There are two memories from that night 20 years ago which stand out. The first is the feeling of complete and utter acceptance in knowing I was about to die. The second is the look on my friend’s face when we lived. These two memories are deeply personal. They will never fade for me. They are so important I’ve used them to shape the core of what I believe.
I think we all do this. I think we all have memories like these. Whether they are the results of major or minor events these are the experiences that stay with us. They cloud our consciousness and haunt our dreams. They are intensely intimate. Not one can ever be fully shared with or understood by another person no matter how much love or language exists.
We live in a world made up of the resulting perspectives. Because of this, there are incidents we read or hear about that every one of us will have a different reaction to. I can read about a crime committed and feel a heart wrenching for the victims that I’m sure will make me burst while another person can read the same story and possess an “I told you so” attitude towards them.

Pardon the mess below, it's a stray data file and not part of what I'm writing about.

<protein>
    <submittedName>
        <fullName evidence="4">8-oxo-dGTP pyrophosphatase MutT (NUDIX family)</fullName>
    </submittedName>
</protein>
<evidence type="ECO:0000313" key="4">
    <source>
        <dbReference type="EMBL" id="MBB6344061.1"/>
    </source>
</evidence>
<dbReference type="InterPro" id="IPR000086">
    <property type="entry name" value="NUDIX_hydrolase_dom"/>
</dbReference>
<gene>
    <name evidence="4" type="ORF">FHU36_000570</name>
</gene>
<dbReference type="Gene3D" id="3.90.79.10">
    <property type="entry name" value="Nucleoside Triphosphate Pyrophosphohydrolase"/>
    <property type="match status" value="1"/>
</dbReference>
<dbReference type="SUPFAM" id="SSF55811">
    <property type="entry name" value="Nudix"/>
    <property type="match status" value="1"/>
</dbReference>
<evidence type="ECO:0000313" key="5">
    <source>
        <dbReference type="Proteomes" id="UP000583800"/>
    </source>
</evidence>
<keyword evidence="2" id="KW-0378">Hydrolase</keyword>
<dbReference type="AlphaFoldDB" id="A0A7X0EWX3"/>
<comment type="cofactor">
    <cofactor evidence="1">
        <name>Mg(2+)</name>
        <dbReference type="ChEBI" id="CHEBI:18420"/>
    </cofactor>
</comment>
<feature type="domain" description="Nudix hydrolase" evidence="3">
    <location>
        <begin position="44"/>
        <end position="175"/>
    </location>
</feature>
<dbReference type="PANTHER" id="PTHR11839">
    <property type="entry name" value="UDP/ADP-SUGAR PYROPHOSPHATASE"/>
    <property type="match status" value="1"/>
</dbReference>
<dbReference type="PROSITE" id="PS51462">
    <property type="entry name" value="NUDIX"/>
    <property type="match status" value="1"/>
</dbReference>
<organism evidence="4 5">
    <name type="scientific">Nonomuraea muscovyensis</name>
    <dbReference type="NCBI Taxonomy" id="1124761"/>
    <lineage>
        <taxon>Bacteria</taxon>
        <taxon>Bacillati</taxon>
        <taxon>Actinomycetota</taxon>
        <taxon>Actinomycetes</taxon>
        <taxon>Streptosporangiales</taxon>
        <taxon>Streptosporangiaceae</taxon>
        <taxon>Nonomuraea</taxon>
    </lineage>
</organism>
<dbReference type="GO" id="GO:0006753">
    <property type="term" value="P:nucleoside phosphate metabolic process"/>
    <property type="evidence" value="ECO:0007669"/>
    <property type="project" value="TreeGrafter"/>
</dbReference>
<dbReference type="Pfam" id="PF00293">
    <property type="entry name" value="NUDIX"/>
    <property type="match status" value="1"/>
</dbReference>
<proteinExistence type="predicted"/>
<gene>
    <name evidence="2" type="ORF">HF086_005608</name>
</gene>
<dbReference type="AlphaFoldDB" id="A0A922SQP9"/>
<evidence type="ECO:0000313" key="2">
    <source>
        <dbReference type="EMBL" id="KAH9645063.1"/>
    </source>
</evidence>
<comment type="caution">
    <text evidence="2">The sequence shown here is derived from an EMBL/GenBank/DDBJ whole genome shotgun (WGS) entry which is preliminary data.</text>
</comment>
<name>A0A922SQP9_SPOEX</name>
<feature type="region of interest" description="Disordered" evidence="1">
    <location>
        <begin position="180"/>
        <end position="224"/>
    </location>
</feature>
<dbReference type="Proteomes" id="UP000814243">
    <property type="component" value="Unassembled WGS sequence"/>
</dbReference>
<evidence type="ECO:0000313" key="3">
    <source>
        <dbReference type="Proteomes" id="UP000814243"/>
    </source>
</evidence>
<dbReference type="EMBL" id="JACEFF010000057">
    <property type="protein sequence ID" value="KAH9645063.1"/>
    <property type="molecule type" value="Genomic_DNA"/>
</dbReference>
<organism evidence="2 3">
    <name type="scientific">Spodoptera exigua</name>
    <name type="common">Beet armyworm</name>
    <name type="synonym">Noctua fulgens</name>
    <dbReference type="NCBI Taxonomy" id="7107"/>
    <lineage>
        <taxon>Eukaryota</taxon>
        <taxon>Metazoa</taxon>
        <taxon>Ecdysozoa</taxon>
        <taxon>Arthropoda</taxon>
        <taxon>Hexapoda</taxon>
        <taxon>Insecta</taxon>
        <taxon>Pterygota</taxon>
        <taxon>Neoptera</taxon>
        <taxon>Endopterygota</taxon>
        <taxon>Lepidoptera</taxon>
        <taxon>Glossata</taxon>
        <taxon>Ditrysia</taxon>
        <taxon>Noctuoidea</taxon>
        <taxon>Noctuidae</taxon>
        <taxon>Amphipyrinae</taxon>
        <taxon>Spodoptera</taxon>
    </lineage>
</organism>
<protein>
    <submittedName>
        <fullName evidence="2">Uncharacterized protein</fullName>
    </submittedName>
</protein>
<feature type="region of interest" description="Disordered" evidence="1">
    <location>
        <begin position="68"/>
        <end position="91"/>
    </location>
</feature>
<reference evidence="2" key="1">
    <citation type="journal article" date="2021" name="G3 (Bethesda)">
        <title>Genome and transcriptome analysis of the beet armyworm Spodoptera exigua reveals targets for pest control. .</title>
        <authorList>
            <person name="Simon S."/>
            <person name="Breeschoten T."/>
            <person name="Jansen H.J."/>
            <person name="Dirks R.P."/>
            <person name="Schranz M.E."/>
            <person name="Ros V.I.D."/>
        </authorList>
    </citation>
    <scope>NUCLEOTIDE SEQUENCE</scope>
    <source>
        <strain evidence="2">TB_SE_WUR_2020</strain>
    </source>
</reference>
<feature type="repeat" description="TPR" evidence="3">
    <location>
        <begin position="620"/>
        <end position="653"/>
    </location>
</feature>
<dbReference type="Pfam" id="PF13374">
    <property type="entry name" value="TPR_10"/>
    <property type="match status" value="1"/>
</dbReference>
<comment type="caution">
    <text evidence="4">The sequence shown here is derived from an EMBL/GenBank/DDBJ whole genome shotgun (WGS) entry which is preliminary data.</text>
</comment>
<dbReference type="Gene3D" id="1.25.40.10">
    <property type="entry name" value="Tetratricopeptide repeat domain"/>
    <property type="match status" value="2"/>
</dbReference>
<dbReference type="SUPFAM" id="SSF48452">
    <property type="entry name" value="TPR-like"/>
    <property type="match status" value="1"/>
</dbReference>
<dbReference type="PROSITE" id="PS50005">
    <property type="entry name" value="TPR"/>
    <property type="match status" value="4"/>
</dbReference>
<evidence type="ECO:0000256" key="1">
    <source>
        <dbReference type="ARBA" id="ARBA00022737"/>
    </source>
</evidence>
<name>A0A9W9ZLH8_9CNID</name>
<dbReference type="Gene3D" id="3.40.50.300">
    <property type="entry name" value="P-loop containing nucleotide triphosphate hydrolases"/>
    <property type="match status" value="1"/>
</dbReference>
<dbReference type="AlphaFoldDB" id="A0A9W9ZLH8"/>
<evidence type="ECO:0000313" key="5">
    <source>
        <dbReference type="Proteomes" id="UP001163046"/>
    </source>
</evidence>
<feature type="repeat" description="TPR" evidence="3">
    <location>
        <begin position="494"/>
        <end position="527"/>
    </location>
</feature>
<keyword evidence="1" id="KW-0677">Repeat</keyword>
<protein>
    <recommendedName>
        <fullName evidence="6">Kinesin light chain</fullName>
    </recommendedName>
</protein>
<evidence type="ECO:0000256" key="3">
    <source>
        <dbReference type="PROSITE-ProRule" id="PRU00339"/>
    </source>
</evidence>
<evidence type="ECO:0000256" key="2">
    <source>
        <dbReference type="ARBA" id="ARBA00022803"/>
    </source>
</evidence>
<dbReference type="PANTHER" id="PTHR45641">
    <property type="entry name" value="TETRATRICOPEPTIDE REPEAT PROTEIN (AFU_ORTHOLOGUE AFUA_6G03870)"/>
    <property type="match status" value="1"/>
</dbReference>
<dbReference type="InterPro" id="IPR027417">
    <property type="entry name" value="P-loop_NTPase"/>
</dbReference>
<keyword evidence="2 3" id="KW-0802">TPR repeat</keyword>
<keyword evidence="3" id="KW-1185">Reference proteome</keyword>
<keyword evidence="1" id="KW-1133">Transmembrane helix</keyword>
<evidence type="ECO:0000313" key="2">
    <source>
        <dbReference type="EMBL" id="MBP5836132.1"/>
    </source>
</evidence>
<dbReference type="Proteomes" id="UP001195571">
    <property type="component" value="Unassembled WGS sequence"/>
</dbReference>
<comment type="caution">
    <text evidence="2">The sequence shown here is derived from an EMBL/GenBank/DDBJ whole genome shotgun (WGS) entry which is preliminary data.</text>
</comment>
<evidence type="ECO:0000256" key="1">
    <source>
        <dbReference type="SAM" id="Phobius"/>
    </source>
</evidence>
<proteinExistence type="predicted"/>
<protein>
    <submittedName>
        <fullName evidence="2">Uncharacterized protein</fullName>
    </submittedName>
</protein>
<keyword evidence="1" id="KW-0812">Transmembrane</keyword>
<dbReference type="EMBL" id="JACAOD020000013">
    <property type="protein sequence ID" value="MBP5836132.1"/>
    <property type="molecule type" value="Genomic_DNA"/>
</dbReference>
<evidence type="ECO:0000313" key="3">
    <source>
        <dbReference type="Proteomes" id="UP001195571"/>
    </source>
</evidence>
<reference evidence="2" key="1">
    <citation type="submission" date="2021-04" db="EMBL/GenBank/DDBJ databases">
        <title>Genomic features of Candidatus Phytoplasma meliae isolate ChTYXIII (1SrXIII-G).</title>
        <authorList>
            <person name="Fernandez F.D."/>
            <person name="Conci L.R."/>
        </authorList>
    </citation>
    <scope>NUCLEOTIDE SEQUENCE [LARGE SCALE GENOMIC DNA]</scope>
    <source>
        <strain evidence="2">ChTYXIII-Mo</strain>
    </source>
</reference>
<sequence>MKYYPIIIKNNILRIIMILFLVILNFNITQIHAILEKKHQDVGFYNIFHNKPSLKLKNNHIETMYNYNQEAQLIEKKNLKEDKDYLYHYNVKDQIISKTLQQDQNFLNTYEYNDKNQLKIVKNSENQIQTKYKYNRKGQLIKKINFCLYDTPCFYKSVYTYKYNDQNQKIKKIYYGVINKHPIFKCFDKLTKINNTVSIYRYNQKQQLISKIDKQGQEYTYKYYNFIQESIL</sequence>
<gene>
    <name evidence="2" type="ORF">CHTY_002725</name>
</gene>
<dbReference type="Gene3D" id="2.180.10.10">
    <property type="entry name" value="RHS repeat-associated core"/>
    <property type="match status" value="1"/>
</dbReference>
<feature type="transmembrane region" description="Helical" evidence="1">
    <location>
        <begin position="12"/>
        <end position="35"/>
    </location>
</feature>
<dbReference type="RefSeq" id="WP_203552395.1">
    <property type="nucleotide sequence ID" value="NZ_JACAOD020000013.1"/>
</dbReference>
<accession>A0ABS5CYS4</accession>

Much of this disparity exists because of the experiences we’ve each had. Each one separate. Each personal. Each influencing an individual in a way we’ll never know.
Think about it. Every one of the 7.6 billion people on the planet has gone through their own set of experiences which have shaped their individual perspectives. This means there are at least 7.6 billion different points of view on any given matter.
There are times when all our different perspectives are helpful and times when they are hurtful. There are times when the distance between them is easily traversed and when it is so vast we wonder if the chasm can ever be crossed.
However there IS one consistency we can rely on. Our differences are a given in life not an anomaly. We as a species are defined by them and by how we deal with them. When they come our way we can choose to leap across the divide or to make the distance wider. Neither choice is wrong or right, simply ours to make.
I've come to believe it is this choice that matters, not our choice in sides. After-all, with 7.6 billion opinions on any issue, and billions more experiences to back them up, how can we ever be sure that our perspective is the "right" one?
I don't believe we can be.